New York Review: W-a-a-a-y behind the curve

The New York Review of Books notices [pay-walled] the revival of Stoicism.

The recent revival of Stoic philosophy has stayed surprisingly true to its ancient roots while gaining popularity among executives and tech-bros.

The founding editor of the Review died a couple of years ago, and the new owners/editors are still struggling to get their footing. I picked-up the trend almost 3-years ago.

If publishing trends can be trusted, a lot of people are looking toward Stoicism, a pre-Christian philosophical movement nearly wiped-out when the Roman church seized control of the western half of the Roman empire following Rome’s collapse. Just this year has seen publication of Ward Farnsworth’s The Practicing Stoic, Massimo Pigliucci”s How to be a Stoic, and — get ready — even a book of daily devotionals by Ryan Holiday, The Daily Stoic.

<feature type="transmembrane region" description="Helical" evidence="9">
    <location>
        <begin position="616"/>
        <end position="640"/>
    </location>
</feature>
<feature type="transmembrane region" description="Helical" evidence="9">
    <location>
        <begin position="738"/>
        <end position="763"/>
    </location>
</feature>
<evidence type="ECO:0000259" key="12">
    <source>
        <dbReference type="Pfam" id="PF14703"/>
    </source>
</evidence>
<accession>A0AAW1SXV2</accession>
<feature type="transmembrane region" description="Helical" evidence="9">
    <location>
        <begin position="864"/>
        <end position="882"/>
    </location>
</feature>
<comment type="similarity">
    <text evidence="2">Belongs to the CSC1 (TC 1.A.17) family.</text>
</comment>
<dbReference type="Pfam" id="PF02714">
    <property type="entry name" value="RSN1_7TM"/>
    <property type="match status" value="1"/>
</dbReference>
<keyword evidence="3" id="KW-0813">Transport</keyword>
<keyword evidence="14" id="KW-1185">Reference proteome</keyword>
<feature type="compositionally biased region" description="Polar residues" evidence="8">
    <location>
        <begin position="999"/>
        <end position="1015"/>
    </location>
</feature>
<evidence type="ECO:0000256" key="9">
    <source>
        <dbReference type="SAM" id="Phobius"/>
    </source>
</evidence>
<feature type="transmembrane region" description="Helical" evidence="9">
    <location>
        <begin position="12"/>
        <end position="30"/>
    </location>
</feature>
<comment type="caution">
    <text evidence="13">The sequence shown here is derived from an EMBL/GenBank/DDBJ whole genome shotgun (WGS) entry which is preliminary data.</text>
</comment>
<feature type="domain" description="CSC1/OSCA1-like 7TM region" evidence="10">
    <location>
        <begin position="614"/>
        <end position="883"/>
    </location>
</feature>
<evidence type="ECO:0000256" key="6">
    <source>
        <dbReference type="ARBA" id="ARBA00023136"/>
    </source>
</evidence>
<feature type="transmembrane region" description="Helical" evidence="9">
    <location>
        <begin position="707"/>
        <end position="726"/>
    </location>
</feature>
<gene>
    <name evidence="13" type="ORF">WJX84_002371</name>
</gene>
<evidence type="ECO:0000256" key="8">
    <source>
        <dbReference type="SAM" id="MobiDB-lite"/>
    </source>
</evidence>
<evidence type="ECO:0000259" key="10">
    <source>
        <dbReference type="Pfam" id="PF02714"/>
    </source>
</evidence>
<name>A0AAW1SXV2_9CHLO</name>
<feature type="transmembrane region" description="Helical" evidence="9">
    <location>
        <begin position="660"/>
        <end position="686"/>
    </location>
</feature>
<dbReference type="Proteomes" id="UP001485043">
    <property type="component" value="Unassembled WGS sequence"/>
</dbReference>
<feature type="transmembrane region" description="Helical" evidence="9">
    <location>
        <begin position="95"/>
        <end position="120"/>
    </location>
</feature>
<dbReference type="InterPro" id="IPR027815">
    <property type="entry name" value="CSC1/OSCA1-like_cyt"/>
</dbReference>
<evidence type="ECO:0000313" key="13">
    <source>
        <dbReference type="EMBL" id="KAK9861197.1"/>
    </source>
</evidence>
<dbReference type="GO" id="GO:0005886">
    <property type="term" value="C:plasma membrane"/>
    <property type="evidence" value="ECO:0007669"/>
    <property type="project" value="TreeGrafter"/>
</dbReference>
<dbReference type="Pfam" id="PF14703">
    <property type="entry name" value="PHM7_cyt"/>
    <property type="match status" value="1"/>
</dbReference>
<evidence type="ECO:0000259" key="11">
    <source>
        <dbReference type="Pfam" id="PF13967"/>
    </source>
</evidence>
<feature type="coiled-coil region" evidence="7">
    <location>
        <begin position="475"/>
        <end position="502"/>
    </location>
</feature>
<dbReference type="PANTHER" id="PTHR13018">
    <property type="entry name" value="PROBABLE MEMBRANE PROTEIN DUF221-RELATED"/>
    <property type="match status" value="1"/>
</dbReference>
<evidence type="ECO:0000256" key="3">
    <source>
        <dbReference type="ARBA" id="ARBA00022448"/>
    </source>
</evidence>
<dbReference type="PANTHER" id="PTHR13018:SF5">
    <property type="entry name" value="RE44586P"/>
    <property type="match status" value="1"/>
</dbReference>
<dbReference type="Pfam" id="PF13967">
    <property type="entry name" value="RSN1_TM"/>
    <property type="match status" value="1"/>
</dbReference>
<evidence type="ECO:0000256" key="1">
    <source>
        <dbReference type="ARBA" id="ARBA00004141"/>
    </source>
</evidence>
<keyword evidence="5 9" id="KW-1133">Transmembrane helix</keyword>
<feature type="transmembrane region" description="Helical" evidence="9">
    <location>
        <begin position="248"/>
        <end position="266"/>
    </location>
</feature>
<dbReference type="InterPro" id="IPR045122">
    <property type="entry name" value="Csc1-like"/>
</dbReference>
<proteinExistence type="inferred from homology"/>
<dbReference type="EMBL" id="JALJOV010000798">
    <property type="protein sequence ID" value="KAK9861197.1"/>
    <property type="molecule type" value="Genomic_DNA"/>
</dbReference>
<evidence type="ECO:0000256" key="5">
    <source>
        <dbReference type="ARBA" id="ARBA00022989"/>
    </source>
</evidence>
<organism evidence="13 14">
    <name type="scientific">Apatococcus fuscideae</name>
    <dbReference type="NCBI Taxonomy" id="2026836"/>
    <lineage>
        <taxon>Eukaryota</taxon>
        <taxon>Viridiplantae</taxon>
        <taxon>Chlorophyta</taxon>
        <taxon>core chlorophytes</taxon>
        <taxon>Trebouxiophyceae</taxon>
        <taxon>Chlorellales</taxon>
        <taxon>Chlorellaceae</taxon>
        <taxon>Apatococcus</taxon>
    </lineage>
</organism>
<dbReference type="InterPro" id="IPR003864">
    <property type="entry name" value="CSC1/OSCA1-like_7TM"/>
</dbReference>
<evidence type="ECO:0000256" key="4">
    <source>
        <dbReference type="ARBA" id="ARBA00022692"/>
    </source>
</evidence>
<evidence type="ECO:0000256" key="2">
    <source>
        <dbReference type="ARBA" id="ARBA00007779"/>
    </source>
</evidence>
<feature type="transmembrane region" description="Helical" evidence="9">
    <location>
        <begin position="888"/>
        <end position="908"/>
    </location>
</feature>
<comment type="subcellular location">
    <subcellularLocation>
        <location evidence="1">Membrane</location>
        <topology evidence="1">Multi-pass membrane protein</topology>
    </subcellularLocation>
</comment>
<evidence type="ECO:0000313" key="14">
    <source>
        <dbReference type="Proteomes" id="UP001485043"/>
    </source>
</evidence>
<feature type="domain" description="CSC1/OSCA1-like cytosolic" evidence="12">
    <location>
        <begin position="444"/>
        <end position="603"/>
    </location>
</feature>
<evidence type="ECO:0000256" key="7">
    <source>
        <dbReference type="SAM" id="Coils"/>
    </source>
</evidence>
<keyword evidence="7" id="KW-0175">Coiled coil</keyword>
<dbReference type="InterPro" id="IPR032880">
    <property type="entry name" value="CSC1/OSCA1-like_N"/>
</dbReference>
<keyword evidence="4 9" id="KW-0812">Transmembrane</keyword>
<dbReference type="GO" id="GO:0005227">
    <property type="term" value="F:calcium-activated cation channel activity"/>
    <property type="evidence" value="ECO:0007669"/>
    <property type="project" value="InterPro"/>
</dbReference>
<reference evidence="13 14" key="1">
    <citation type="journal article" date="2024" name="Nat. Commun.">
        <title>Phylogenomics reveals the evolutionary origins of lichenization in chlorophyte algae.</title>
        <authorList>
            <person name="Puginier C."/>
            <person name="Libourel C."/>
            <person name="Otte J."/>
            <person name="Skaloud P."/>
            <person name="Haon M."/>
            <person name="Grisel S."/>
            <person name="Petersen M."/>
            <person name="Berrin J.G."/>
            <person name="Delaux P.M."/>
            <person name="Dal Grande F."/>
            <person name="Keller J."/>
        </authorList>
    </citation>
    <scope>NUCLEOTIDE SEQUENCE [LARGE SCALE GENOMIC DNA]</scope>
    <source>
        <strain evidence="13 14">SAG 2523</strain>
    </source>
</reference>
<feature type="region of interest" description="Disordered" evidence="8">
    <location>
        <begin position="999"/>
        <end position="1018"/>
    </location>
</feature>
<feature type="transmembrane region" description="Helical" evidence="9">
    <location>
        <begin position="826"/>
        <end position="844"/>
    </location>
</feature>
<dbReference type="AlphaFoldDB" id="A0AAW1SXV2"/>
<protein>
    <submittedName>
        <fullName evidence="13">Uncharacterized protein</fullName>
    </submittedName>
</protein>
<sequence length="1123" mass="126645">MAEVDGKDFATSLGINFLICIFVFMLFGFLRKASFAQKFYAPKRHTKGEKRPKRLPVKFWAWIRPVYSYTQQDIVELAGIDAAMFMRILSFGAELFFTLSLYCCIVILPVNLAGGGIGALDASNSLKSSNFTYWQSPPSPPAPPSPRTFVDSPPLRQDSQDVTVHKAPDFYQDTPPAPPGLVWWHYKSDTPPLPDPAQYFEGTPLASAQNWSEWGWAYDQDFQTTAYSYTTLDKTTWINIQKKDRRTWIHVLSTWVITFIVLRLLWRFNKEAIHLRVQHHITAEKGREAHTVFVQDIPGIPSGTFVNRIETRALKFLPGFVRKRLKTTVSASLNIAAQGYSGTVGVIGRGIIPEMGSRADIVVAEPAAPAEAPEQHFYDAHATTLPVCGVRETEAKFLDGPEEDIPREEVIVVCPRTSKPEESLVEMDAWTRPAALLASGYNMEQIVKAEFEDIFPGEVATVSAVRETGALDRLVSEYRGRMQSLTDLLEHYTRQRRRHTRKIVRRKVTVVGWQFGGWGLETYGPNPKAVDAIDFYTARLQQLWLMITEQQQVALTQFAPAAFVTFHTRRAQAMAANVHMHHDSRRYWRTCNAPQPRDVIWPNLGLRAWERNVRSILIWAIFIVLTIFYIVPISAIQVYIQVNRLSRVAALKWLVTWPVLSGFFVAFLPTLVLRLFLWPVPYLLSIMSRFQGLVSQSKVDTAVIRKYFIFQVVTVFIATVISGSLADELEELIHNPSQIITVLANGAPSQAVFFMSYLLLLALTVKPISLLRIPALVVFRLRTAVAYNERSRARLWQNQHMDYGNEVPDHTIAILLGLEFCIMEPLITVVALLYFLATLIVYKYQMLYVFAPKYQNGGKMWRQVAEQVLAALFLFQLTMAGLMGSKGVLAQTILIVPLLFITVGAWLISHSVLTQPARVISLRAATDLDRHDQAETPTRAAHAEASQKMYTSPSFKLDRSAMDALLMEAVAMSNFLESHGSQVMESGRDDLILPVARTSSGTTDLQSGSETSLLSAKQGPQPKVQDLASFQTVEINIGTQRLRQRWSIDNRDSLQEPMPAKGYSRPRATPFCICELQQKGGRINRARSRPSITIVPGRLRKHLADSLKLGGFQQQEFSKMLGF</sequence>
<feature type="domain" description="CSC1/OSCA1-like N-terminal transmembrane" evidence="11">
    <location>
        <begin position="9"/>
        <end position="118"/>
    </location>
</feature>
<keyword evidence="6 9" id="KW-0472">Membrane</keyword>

Stoicism, a philosophical movement born more than 2000-years ago and advanced by figures as different as a former slave, Epictetus, and an emperor, Marcus Aurelius, is … in.

So … ho-hum. I’m out of optimism for the Review; the new management just doesn’t have the depth.

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